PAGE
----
The future of our digital lives is jeopardized by the uncertainty over privacy. The internet may seem pervasive right now, but with advancements in space technology, chip miniaturization, and the internet of things, the platform has a lot more potential for expansion than we previously anticipated.
As the net grows and millions of new users log on over the coming decades, how private can data truly be? Digital privacy is already under threat. Although privacy is accepted as a fundamental human right, governments can’t seem to resist the temptation for added surveillance and a terrified populace can’t seem to firmly demand or adequately protect itself.
With this in mind, experts have come up with five possible themes for the future of online privacy:
Data is the new oil
There’s no doubt the internet thrives on personal data. From Google to Facebook, some of the largest companies in the world rely on this intangible commodity that users have been too willing to part with. As data replaces oil as the new premium commodity, governments and corporations could get more aggressive in their pursuit of information about people’s lives. With recent leaks it is already apparent that tech companies spy on internet activity and are sometimes compelled to give this information to the authorities.
Another major threat that can erode internet privacy is expanded surveillance. Governments don’t need much excuse to implement new tools and sophisticated legislation that enables mass surveillance. The ongoing threat of terrorism seems to be lever that pushes public opinion and makes this sort of expansion possible even in democracies.
Off-grid safe haven
Experts argue that privacy will be depleted online. In the coming decades or even years, the only way to protect privacy could be to store data offline or offshore. This, however, will remain a luxury few can afford.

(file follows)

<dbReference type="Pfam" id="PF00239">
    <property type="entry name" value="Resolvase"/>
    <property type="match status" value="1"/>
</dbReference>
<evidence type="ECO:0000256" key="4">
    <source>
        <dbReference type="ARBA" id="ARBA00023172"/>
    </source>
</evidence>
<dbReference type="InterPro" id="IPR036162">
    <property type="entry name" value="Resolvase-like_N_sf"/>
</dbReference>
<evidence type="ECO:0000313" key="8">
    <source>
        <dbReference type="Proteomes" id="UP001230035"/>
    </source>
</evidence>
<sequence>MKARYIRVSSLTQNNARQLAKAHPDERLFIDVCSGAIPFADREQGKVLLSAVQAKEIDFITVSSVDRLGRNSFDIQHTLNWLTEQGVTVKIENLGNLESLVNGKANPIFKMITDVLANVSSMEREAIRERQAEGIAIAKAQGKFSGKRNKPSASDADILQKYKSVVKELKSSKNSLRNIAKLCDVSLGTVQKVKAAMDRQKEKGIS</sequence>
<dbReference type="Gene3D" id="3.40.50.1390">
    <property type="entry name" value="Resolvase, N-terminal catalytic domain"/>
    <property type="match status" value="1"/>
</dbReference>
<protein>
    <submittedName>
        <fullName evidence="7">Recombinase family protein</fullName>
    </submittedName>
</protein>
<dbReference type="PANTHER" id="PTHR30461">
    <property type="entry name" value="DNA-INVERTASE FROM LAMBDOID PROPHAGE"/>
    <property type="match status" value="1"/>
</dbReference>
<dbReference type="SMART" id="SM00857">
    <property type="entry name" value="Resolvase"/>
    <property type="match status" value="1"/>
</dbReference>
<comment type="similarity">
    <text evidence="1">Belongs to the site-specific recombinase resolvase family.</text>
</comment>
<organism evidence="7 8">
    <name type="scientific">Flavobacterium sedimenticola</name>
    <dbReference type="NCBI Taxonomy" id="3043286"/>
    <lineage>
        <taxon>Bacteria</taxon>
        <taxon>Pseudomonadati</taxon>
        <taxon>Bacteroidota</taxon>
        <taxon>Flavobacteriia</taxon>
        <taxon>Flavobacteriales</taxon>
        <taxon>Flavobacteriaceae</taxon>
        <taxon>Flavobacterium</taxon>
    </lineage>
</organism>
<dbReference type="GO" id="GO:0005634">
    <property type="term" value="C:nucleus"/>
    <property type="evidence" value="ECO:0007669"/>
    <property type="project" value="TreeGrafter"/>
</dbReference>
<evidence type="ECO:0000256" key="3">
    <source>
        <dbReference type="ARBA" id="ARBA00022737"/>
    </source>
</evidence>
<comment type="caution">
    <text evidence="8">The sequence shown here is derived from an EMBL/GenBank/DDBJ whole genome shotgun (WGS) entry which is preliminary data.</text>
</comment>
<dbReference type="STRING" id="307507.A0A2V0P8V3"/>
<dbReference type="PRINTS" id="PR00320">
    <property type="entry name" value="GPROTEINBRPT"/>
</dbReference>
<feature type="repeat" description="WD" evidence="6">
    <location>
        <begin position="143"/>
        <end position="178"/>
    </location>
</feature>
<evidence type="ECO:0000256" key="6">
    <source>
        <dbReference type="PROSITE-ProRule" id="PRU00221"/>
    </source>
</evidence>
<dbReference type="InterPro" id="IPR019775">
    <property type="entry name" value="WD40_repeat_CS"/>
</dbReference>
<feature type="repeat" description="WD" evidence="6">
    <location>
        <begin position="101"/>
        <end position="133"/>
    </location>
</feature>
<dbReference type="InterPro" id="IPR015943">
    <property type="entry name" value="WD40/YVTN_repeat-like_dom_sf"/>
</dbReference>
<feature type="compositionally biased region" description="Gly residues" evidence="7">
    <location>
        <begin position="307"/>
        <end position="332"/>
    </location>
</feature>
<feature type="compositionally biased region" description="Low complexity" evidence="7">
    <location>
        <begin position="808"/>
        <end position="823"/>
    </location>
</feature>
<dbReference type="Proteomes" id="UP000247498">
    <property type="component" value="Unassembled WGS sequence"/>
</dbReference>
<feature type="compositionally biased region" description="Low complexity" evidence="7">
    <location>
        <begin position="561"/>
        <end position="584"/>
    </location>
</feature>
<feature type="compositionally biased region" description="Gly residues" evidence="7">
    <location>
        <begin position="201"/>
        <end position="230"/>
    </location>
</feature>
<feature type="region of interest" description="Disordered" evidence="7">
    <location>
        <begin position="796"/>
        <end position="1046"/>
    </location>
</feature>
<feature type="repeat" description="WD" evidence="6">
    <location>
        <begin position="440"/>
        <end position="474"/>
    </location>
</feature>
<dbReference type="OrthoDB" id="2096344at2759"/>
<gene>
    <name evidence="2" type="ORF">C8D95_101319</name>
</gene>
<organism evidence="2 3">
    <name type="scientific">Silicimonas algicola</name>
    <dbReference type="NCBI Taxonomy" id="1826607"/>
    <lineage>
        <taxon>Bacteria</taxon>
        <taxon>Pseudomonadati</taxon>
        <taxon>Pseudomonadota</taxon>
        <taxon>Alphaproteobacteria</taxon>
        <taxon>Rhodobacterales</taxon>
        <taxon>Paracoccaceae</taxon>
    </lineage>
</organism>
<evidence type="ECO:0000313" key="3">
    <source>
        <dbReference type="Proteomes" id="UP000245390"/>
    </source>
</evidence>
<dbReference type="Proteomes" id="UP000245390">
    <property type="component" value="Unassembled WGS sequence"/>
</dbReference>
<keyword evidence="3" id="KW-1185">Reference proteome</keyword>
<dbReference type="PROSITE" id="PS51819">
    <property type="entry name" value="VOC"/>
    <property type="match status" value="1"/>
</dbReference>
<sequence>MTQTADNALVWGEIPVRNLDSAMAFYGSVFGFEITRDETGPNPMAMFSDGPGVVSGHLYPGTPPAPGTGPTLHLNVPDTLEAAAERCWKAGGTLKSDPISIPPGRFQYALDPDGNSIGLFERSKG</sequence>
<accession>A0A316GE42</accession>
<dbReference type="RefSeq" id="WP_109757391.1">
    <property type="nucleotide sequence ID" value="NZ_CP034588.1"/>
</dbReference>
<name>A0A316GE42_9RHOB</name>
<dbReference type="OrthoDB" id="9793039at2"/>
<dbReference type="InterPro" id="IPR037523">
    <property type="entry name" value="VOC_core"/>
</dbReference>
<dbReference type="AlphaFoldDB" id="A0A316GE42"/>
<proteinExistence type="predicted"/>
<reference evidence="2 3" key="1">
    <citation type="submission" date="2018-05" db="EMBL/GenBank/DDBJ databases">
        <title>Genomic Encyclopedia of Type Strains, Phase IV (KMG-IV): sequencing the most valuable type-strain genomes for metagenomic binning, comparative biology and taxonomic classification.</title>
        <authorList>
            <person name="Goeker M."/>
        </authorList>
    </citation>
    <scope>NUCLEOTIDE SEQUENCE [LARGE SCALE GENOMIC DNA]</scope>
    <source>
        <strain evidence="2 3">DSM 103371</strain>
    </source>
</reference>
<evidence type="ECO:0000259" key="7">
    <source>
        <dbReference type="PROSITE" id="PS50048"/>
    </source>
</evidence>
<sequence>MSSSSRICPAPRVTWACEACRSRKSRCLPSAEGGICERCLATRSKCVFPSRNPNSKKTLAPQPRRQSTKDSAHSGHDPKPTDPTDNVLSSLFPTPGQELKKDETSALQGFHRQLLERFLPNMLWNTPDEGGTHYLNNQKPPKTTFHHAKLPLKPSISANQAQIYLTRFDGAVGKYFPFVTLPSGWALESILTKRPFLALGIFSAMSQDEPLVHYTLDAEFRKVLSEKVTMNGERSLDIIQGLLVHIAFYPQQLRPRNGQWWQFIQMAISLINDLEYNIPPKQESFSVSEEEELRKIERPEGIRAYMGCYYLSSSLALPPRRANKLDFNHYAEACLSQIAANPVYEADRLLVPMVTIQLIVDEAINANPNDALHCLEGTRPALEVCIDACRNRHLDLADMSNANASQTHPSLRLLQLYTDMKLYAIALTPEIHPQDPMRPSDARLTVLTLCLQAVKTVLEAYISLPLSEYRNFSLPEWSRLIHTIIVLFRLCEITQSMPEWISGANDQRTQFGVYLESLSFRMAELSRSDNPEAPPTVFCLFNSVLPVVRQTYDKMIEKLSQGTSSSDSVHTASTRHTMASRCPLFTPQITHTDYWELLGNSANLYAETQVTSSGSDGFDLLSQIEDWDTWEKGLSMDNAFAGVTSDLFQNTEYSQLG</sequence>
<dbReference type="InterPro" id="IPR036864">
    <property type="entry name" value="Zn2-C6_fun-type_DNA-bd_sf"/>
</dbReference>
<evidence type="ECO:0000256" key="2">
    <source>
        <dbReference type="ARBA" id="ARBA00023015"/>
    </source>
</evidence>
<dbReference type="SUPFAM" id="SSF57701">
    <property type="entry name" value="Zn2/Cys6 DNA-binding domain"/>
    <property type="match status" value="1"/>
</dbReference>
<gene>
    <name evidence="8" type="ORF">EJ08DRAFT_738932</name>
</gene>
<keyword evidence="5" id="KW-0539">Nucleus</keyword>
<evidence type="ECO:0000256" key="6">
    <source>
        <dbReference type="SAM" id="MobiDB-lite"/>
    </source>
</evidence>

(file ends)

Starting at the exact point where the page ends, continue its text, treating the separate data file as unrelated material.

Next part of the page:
A gentle slide
The most likely scenario for online privacy is a gentle slide into a world where data is collected without consequence and every organization with the means can spy on internet activity with impunity. Users and the electorate struggle to understand the need for data protection or the tools needed to protect it. This makes it easy to slowly erode this human right without a backlash from the public.
A sudden clampdown
Another scenario involves a sudden and comprehensive clampdown on the internet by the government. Despite laws protecting privacy and net neutrality, the state retains the power to sudden block the internet and implement a firewall for all online activity. China and Turkey have already grappled with this sort of clampdown and considering the tone of the Trump administration, this isn’t a peril western democracy is immune to.
The only solution seems to be users protecting their privacy individually by taking matters into their own hand. Offshore data storage, two-factor verification, and advanced encryption can help lock down private information and ensure data gets to only those it is intended for.